In response to public comments, ONC revised the proposed exceptions, adding “inapplicable” to the “technically infeasible” exception to clarify that certain privacy and security capabilities may be inapplicable given a particular EHR Module’s anticipated function or point of integration. ONC also eliminated the third exception so that the rule will now require all modules so that only the first and second exceptions apply.4
ONC responded to concerns and requests for clarification regarding its statements on “self-developed” EHRs, which include brand new Complete EHRs, EHR Modules developed by a provider or contractor, or previously purchased Complete EHR or EHR Modules subsequently modified to capabilities addressed by certification criteria adopted by HHS, and for which the testing and certification costs have been paid by the health care provider.5 Many of these comments came from hospitals and hospital associations. In response to the concerns about whether a modification to “an already certified Complete EHR or EHR Module would invalidate a certification and consequently require the eligible professional or eligible hospital to seek a new certification because it would be considered self-developed,” ONC elaborated on what it would consider an appropriate or inappropriate modification for purposes of invalidating certification status: ONC stated that it is possible that a modification would not have to affect an EHR’s certification status if “due diligence is taken to prevent such a modification from adversely affecting the certified capability or precluding its proper operation.”6
In determining whether a modification would invalidate an EHR’s certification, ONC suggested that providers take three general concepts into consideration: (1) that certification is meant to “provide assurance” that the technology will perform according to the criteria to which they were tested and certified; (2) any subsequent modification after the technology has been certified “has the potential to jeopardize [its] proper operation . . . and thus the eligible professional or eligible hospital’s ability to achieve meaningful use;” and (3) that to receive “absolute assurance” that a modification has not impacted “the proper operation of certified capabilities,” the eligible provider or eligible hospital “may find it prudent to seek to have the Complete EHR or EHR Module(s) retested and recertified.”7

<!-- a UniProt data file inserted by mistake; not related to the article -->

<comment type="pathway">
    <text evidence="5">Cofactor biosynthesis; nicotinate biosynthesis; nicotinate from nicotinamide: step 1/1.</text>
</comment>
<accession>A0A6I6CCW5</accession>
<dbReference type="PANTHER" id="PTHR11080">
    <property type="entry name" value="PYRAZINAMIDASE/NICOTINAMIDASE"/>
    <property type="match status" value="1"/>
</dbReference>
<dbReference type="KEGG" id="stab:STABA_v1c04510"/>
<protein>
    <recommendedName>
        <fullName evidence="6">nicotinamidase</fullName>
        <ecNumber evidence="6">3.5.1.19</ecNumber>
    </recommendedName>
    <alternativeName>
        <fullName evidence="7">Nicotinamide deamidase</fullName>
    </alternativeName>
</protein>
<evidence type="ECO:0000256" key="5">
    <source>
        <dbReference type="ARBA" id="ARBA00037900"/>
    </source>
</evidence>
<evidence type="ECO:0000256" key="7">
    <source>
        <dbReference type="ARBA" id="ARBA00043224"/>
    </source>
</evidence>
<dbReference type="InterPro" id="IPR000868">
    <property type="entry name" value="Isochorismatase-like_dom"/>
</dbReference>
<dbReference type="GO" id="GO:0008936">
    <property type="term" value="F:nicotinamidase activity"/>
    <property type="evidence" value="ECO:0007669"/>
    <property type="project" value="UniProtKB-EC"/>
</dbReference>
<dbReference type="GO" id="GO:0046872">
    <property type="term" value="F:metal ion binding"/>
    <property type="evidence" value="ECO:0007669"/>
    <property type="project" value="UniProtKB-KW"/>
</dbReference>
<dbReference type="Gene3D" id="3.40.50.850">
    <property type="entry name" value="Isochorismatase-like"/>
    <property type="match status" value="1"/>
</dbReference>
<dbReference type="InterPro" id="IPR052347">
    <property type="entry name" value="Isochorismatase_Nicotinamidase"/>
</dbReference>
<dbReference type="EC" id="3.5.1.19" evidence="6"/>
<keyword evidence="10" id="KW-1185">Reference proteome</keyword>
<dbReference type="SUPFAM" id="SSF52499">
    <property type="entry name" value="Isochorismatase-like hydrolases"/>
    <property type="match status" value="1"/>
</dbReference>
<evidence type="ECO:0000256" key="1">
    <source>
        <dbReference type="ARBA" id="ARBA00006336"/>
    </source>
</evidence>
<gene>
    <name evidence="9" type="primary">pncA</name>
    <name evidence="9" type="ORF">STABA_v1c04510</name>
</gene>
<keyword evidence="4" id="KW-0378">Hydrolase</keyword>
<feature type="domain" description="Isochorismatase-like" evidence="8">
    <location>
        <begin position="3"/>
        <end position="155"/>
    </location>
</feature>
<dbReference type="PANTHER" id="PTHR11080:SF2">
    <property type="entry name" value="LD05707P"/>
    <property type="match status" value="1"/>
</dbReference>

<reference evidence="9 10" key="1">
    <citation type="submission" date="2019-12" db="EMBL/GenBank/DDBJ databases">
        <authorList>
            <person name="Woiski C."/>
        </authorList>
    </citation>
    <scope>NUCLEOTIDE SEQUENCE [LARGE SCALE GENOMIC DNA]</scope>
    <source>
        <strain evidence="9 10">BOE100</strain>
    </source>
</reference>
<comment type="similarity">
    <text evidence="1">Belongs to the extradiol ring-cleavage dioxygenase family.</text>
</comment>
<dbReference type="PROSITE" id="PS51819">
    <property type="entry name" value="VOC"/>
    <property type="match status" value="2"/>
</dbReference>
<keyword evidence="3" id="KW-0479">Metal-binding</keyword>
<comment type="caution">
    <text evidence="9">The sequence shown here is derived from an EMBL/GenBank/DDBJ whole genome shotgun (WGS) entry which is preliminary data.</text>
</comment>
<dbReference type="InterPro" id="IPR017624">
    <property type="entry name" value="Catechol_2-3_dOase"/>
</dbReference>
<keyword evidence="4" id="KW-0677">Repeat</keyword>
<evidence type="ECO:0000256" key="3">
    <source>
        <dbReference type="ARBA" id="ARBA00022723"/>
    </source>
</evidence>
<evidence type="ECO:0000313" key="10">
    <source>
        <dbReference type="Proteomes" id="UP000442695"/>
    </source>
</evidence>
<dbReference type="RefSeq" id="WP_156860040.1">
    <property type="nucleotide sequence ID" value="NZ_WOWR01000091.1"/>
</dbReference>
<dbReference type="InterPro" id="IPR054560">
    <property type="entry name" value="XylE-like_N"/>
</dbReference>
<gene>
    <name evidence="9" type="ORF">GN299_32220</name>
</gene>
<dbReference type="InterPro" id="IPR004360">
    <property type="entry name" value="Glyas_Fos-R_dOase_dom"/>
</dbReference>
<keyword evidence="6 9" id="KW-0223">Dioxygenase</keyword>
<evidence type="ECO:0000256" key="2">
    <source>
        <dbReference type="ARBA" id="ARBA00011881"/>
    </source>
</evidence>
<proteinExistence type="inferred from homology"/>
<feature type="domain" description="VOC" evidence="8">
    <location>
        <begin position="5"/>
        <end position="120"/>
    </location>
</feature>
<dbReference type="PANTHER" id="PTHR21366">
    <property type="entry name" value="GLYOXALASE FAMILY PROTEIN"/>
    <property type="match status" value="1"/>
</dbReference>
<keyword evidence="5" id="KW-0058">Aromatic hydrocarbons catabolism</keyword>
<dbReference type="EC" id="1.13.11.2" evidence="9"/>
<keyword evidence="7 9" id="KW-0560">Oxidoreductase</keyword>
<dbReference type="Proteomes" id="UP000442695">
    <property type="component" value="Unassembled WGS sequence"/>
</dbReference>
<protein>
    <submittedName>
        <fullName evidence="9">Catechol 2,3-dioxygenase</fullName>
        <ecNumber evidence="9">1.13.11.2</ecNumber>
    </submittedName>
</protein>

Sunset Date and Permanent Certification Program
The temporary certification program was originally scheduled to sunset when ONC had authorized at least one ONC-Authorized Certification Body (ACB) under the permanent certification program, which is expected to be in place by 2012. The sunset date is now December 31, 2011, unless the permanent certification program is not fully constituted by then, in which case the National Coordinator will establish a later date.
ONC expects to issue regulations regarding establishment of the permanent certification program in the fall of 2010.
1 Office of the National Coordinator for Health Information Technology, Department of Health and Human Services, “Final Rule: Establishment of the Temporary Certification Program for Health Information” (June 18, 2010) [hereinafter “ONC Final Rule”]; display copy available here. ONC Final Rule to be published in the Federal Register June 24, 2010.